As the leading cause of unplanned 30-day hospital readmissions, sepsis affects more than 1.5 million individuals each year.
As the leading cause of unplanned 30-day hospital readmissions,1 sepsis affects more than 1.5 million individuals in the United States each year.2 Although numerous studies have been conducted to address improving sepsis mortality, studies on methods to reduce readmissions are lacking. To this end, investigators from the Cleveland Clinic Health System in Cleveland, Ohio, sought to determine whether there was an association between Early Management Bundle, Severe Sepsis/Septic Shock (SEP-1) performance measure compliance, and hospital readmission. The results of the study were presented at the 47th Critical Care Congress, which took place February 25 to 28, 2018, in San Antonio, Texas.
For the study, patients who were admitted to 1 of 12 hospitals in a single health system between October 2015 and May 2017 “with administrative coding for sepsis during their index hospital admission, were evaluated for SEP-1 eligibility,” the study authors wrote. Those patients identified for the measure population were designated as either passing or failing SEP-1. The specific element of the bundle that led to the failure was also identified and recorded, with the most frequent element that led to failure as initial lactate collection. Status of 30-day readmission was evaluated for those patients who survived the index hospitalization.
A total of 1986 patients were coded for sepsis during the study period, of which 87.1% (1729) were eligible for the SEP-1 measure. Thirty-four percent (596) of those patients passed SEP-1, and 90.3% (1561) survived index hospitalization. The investigators found that survival was higher in those patients who passed SEP-1 than in those who failed SEP-1 (94.8% vs 87.9%, P<.01). Furthermore, according to the investigators, “readmission for index admission survivors was common (23.4% overall) and differed by facility (range 4.5% to 33.3%, P<.01).” Those patients who survived index hospitalization and passed SEP-1 bundle were readmitted less frequently than those who survived but failed SEP-1 (20.4% vs 25.1%, P = .03).
The investigators did not find an association between readmission and compliance with individual elements of the SEP-1 bundle (all P>.45); however, SEP-1 compliance was found to be independently associated with lower odds of readmission (OR, 0.73; 95% CI, 0.56-0.94; P = .02), after adjusting for facility with multivariable logistic regression.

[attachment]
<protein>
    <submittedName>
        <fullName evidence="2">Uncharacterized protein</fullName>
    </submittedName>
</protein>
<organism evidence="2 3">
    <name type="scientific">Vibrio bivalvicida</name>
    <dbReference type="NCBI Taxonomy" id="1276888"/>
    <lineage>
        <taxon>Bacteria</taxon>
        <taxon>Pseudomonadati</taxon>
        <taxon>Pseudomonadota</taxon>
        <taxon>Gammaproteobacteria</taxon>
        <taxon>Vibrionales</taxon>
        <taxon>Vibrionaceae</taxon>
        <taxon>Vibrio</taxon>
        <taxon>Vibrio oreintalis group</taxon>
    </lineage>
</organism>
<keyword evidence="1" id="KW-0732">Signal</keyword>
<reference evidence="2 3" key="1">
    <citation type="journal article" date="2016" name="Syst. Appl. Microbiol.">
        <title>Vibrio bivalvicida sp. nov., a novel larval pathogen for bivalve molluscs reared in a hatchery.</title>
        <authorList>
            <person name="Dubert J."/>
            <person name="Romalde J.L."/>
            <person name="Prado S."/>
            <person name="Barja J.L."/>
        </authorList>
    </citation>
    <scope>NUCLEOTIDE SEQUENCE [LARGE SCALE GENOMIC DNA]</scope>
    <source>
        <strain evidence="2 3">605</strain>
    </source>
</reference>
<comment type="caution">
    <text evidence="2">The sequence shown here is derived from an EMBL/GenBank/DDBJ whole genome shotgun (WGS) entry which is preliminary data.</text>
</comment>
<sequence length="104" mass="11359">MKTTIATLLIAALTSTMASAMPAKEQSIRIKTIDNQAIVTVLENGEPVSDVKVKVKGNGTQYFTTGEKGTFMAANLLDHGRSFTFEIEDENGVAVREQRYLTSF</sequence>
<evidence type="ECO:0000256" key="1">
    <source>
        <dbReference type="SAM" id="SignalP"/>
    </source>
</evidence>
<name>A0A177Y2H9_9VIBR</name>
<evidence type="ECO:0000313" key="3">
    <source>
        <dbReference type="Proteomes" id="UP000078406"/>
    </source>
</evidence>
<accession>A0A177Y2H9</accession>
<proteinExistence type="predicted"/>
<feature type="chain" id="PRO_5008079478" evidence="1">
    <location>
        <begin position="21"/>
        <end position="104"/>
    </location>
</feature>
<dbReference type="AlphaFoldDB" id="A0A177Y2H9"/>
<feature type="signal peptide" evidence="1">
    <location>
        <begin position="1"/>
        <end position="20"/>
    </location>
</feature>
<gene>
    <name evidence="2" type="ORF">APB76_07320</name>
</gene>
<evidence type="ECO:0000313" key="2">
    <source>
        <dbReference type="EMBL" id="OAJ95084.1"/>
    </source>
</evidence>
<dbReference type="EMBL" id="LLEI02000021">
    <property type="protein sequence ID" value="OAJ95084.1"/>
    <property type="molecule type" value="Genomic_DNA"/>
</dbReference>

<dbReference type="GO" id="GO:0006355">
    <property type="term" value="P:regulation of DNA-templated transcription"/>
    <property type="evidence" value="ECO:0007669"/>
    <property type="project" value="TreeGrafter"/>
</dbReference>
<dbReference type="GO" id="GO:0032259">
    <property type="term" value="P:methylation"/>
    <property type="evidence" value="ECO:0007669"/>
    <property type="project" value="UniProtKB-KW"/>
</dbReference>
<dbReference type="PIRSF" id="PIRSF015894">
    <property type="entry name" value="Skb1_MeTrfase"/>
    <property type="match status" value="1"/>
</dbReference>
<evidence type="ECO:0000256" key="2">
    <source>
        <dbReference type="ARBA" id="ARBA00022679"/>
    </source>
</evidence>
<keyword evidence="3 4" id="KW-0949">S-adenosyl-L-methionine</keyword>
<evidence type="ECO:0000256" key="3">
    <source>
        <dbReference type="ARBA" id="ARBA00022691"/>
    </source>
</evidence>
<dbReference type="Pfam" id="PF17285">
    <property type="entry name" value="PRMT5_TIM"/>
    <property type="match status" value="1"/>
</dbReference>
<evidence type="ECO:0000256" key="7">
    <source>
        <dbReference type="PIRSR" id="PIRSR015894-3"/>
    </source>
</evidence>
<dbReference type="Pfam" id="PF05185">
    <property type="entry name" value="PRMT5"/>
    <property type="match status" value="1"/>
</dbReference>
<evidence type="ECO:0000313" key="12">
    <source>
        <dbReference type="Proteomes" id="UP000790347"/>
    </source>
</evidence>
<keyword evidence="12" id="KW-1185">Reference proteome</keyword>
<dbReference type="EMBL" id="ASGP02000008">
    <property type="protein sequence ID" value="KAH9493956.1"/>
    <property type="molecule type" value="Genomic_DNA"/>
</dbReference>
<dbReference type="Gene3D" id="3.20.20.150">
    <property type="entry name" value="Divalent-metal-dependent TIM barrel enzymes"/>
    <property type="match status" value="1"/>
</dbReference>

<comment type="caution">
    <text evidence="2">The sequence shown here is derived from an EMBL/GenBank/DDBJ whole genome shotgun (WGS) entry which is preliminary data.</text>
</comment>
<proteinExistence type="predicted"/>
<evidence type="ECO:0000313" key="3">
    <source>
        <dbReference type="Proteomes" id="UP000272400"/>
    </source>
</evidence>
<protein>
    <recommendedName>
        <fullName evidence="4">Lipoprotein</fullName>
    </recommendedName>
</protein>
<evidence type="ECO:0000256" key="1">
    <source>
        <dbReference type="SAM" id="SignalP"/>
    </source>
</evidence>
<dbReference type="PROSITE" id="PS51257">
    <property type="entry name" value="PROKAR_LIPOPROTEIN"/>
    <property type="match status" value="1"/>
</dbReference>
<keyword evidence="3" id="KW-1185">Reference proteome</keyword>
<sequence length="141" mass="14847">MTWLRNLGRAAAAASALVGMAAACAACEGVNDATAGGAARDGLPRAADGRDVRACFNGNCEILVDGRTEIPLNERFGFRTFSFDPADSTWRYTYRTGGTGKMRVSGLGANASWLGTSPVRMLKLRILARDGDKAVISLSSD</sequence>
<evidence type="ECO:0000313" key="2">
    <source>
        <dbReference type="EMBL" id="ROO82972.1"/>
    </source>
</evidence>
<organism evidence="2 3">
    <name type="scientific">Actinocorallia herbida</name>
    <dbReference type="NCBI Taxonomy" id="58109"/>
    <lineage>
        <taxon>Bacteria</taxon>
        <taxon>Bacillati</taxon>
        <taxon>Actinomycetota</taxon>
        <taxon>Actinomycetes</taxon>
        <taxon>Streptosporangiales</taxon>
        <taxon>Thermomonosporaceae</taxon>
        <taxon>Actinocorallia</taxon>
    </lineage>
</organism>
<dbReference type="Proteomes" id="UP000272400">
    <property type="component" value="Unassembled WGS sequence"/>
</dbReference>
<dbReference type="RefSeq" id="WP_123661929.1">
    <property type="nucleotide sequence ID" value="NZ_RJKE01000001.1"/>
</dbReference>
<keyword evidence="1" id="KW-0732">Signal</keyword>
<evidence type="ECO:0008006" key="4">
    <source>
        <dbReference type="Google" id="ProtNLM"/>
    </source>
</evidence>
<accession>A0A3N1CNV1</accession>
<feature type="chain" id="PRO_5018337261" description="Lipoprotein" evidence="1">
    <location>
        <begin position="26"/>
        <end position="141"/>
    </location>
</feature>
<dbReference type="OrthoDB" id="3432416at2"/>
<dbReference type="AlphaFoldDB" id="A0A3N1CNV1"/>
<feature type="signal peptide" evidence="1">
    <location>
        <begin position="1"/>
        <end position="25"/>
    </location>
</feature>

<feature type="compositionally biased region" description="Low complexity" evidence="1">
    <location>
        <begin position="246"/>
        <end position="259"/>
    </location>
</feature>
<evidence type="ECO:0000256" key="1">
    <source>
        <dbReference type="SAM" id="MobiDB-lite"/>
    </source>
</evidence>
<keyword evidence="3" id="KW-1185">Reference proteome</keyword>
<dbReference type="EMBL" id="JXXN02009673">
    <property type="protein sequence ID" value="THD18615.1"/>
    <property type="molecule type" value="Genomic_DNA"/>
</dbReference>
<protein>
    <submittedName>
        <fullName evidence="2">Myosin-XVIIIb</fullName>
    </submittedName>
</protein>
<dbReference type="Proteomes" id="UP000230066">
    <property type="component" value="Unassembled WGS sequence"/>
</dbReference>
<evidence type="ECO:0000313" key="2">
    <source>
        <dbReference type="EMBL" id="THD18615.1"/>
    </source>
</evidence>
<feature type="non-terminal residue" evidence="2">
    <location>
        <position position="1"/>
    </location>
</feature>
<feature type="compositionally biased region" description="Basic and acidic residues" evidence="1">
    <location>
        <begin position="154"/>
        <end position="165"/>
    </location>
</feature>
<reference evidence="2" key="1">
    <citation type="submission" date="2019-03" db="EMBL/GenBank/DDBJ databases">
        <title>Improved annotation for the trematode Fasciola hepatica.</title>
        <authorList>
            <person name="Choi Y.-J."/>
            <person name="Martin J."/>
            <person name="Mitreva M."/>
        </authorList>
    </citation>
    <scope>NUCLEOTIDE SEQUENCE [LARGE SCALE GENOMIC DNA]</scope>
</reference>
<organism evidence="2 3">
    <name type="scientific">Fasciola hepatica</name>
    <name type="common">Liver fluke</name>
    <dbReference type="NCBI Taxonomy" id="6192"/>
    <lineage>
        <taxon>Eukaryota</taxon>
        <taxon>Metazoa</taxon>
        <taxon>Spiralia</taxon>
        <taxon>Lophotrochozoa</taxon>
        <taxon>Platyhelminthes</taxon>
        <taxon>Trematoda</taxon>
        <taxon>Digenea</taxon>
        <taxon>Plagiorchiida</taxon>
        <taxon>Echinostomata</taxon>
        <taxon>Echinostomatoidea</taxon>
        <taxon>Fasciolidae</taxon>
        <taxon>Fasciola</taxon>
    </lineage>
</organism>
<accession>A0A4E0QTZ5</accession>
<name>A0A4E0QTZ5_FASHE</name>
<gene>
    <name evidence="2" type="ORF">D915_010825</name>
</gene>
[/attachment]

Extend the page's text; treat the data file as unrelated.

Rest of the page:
The authors acknowledged that the main limitation of the study is that the data are from 1 health-system. Although it is a large health-system with hospitals that represent several types seen across the United States, it is unclear if these data are similar at other health-systems. “Additionally, we were only able to account for hospital re-admissions within our health-system,” commented co-author Seth R. Bauer, PharmD, FCCM, FCCP, BCPS, BCCCP, Critical Care Clinical Coordinator and Medical Intensive Care Clinical Pharmacist at Cleveland Clinic in Cleveland, Ohio, to Contagion®. “Most frequently patients return to our health-system, but not always. Thus, the number of re-admissions in each group may be under-represented.”
Based on those results, the investigators concluded that SEP-1 bundle compliance was associated with lower odds of hospital readmission and, as such, may be an appropriately targeted intervention to reduce readmissions. According to Dr. Bauer, in the future, the team “plans to evaluate data in a larger sample in order to try to evaluate the contribution of individual SEP-1 bundle failure elements.”
Interestingly, a systematic review published in the Annals of Internal Medicine this year reported that there is no high- or moderate-level evidence indicating that SEP-1 bundle compliance is associated with improved survival of adults with sepsis.3
For the study, investigators searched bibliographic databases such as PubMed and clinicaltrials.gov for “randomized and observational studies of death among adults with sepsis who received versus those who did not receive either the entire SEP-1 bundle or 1 or more SEP-1 hemodynamic interventions, including serial lactate measurements; a fluid infusion of 30 mL/kg of body weight; and assessment of volume status and tissue perfusion with a focused examination, bedside cardiovascular ultrasonography, or fluid responsiveness testing [that were published] from inception to November 28, 2017,” according to the study authors. “High- or moderate-level evidence required studies to have no confounders and low risk of bias.”
Of 56,563 references, only 20 studies met the inclusion criteria. Furthermore, only 1 single-center observational study found that lower in-hospital mortality was seen after implementing the SEP-1 bundle. A total of 16 studies (2 randomized, 14 observational) “reported increased survival with serial lactate measurements or 30-mL/kg fluid infusions,” according to the study authors. “None of the 17 studies were free of confounders or at low risk of bias. In 3 randomized trials, fluid responsiveness testing did not alter survival.”
The study is not without limitations, including the fact that the 2015 version of the SEP-1 was used in addition to the 2013 version of Centers for Medicare & Medicaid Services evidence criteria. Both of these were updated in 2017.